The Case Of The Speluncean Explorers

1740 Words7 Pages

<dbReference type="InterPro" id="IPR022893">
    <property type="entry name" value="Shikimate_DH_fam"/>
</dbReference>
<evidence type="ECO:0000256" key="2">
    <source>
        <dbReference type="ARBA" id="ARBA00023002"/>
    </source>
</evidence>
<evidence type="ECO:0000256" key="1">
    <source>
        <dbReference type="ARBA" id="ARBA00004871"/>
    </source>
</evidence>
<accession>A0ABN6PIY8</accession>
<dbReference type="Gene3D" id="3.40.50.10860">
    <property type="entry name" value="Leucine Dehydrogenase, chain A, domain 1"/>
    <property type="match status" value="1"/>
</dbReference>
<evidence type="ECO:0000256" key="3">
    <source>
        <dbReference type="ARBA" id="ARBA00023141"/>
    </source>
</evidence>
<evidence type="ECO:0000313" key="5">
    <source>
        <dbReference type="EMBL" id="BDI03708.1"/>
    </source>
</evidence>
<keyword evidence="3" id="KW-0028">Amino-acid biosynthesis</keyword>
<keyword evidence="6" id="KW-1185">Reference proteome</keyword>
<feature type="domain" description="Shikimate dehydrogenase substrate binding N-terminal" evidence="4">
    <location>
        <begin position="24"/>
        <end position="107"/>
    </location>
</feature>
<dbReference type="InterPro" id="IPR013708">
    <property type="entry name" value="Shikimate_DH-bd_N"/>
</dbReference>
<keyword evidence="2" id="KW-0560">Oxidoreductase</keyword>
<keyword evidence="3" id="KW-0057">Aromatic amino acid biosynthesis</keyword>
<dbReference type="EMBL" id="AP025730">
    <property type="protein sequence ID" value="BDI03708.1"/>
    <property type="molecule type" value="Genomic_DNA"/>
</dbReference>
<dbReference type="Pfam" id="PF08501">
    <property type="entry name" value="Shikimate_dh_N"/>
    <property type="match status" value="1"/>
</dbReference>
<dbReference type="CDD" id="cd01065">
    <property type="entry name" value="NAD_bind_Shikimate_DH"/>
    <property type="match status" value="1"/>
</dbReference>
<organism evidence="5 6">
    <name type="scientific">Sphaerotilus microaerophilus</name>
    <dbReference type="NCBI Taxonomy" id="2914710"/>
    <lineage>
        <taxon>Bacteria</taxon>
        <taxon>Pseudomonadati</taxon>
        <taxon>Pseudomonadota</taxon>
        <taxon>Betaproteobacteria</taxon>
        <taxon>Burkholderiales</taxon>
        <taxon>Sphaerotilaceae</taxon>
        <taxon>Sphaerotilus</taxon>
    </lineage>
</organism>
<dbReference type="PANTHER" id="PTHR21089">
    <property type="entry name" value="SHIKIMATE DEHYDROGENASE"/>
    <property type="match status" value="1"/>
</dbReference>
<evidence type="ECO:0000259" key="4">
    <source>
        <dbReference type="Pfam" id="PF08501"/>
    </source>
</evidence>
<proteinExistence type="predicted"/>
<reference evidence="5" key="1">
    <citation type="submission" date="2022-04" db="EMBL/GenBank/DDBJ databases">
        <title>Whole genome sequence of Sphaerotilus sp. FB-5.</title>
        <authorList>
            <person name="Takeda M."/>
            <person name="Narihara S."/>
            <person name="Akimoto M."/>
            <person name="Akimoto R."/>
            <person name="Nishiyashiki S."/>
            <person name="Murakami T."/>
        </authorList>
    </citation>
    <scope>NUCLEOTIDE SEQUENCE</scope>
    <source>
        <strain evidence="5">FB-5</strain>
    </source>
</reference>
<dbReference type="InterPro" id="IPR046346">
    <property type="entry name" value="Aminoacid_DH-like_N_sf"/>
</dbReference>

This essay discusses the theoretical position of the five judges in Fuller’s ‘The Case of the Speluncean Explorers’ and compare the best embodiment thereof to the decision in R v Dudley and Stephens, upon which Fuller’s article is largely based. Whilst direct references to writings of the relevant theorists will be made, no critique of either the judges’ decisions or the theoretical positions thereof will be offered, nor will lengthy definitions of theoretical positions be provided. Background: Fuller’s mythical case was constructed on stipulated facts with one single applicable statue devoid of legislative history, ‘whoever shall wilfully take the life of another shall be punished by death’ thus leaving no room for argument over facts or legislative materials. Five speluncean explorers were trapped in a cave for thirty-two days without food, water or expectation of imminent rescue. The explorers unanimously decided to kill one man to provide nourishment to the survivors, with the fate of the condemned to be decided by rolling a dice. After the dice were rolled but before execution, the condemned man changed his mind and withdrew from the communal decision. The surviving four men executed the plan, only to be rescued shortly thereafter and tried for murder with Truepenny CJ, Foster, Tatting, Keen and Handy JJ presiding. The vote of the court was 2 – 2 with Tatting J withdrawing, thus affirming the decision of the trial judge and resulting in the men being sentenced to
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